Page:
In the seemingly never-ending drama surrounding the very long and very painful process that is called ICD-10 implementation in the United States, a freshman senator (and also physician) has called for a two-year no penalty period after the 10/1/15 compliance date.
Do you think there is a real chance this will stick?
It is with great sadness that I inform you that Roland Hough lost his battle with cancer this morning. Many of us old timers at AXIOM have known Roland now for 20 years or more. Roland was someone who left everyone with special memories. I most recently spoke with Roland when he let it be known that he was thinking about coming back to work for us and I discouraged him and asked him to take the time to get well. Roland was a charismatic and unique individual that could carry on an intelligent conversation about practically any subject that was interesting to you and who loved life fully.
I don’t intend to eulogize him here, and though I am immensely saddened by this news I think Roland would smile appreciatively if we each raised a toast to Roland for a life well lived.
May God be with you Roland.
CMS has done a great job of providing ICD-10 related information, education, and training opportunities to providers in regards to the ICD-10 implementation. They just released a new communication that looks to be a continuing series of facts about ICD-10:
Five Facts about ICD-10
To help dispel some of the myths surrounding ICD-10, the Centers for Medicare & Medicaid Services (CMS) recently talked with providers to identify common misperceptions about the transition to ICD-10. These five facts address some of the common questions and concerns CMS has heard about ICD-10:
The ICD-10 transition date is October 1, 2015.
The government, payers, and large providers alike have made a substantial investment in ICD-10. This cost will rise if the transition is delayed, and further ICD-10 delays will lead to an unnecessary rise in health care costs. Get ready now for ICD-10.
You don’t have to use 68,000 codes.
Your practice does not use all 13,000 diagnosis codes available in ICD-9. Nor will it be required to use the 68,000 codes that ICD-10 offers. As you do now, your practice will use a very small subset of the codes.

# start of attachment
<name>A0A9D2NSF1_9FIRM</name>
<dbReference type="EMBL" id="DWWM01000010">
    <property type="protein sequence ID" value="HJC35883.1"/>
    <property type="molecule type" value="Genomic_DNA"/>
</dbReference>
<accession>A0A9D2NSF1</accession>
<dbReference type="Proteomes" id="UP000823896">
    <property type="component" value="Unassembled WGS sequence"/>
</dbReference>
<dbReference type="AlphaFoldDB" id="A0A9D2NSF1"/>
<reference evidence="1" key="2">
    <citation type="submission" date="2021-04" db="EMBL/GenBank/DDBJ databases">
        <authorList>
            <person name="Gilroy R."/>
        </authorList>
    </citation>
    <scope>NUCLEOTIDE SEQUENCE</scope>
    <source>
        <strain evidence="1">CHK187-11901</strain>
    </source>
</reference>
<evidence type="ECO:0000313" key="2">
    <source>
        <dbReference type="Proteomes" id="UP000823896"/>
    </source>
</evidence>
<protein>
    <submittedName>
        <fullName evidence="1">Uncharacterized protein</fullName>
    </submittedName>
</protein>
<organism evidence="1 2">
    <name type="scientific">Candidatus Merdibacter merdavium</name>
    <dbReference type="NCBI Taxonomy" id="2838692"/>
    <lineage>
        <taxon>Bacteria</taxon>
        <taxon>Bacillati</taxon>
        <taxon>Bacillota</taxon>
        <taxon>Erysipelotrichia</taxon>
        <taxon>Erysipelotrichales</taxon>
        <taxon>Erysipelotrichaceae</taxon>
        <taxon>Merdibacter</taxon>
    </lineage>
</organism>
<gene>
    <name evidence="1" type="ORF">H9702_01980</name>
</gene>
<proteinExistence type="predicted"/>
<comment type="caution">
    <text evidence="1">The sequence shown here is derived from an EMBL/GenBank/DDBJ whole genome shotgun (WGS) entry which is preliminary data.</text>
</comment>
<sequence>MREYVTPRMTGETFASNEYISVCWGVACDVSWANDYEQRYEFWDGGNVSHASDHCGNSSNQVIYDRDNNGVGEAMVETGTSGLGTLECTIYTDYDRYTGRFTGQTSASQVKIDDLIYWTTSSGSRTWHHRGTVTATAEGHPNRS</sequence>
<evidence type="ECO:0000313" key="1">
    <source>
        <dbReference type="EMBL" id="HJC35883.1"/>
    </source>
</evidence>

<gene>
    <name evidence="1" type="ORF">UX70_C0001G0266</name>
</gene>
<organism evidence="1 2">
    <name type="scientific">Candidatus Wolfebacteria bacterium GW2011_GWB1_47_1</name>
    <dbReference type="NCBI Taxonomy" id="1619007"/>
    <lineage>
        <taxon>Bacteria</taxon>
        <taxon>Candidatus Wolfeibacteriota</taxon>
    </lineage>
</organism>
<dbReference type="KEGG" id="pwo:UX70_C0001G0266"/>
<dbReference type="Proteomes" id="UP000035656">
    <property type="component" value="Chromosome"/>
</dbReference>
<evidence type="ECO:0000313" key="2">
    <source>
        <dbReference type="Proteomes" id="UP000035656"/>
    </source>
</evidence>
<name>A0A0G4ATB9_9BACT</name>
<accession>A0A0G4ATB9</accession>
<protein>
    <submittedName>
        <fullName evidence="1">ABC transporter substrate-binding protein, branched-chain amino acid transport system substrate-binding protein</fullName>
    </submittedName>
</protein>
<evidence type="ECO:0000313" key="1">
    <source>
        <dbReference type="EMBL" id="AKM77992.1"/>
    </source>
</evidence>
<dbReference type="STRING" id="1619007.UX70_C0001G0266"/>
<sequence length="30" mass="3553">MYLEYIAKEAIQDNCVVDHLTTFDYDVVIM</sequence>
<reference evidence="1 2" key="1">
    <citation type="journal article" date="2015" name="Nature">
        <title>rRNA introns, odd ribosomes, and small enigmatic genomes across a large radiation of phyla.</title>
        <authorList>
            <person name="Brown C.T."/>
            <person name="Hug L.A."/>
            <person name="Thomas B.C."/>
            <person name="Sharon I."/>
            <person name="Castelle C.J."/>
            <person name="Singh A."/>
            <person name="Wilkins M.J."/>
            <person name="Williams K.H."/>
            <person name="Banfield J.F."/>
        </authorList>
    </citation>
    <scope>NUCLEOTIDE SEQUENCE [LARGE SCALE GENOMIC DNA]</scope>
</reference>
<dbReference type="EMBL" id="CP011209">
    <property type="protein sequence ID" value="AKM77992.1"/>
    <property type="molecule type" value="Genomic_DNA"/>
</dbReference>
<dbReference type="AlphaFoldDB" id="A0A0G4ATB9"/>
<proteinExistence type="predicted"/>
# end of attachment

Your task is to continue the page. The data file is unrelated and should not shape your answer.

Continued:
You will use a similar process to look up ICD-10 codes that you use with ICD-9.
Increasing the number of diagnosis codes does not necessarily make ICD-10 harder to use. As with ICD-9, an alphabetic index and electronic tools are available to help you with code selection.
Outpatient and office procedure codes aren’t changing.
The transition to ICD-10 for diagnosis coding and inpatient procedure coding does not affect the use of CPT for outpatient and office coding. Your practice will continue to use CPT.
All Medicare fee-for-service providers have the opportunity to conduct testing with CMS before the ICD-10 transition.
Your practice or clearinghouse can conduct acknowledgement testing at any time with your Medicare Administrative Contractor (MAC). Testing will ensure you can submit claims with ICD-10 codes. During a special “acknowledgement testing” week to be held in June 2015, you will have access to real-time help desk support. Contact your MAC for details about testing plans and opportunities.
The Center for Medical Interoperability recently announced their board of directors. It includes names from several large and well established healthcare organizations such as the Robert Wood Johnson Foundation, Johns Hopkins, and Cedars-Sinai Health System. Per the press release,“It is vital that all forms of healthcare technology, including medical devices and electronic health records, be able to seamlessly exchange information so that the quality and safety of care can be improved and costs can be reduced.”
Is this a sign or things to come where private organizations try to find their own solutions to the continuing struggles w/healthcare interoperability?
Much like an obstinate child who is not eager to share his toys while playing with others, the ONC has without naming names wagged their finger at EHR vendors and providers of ‘data hoarding’. As our healthcare industry continues to evolve to be able to work in a digital and information-centric environment, there are still growing pains.
Do you think ONC was correct in their assessment? What hurdles do you think providers and vendors legitimately have to not fully share data?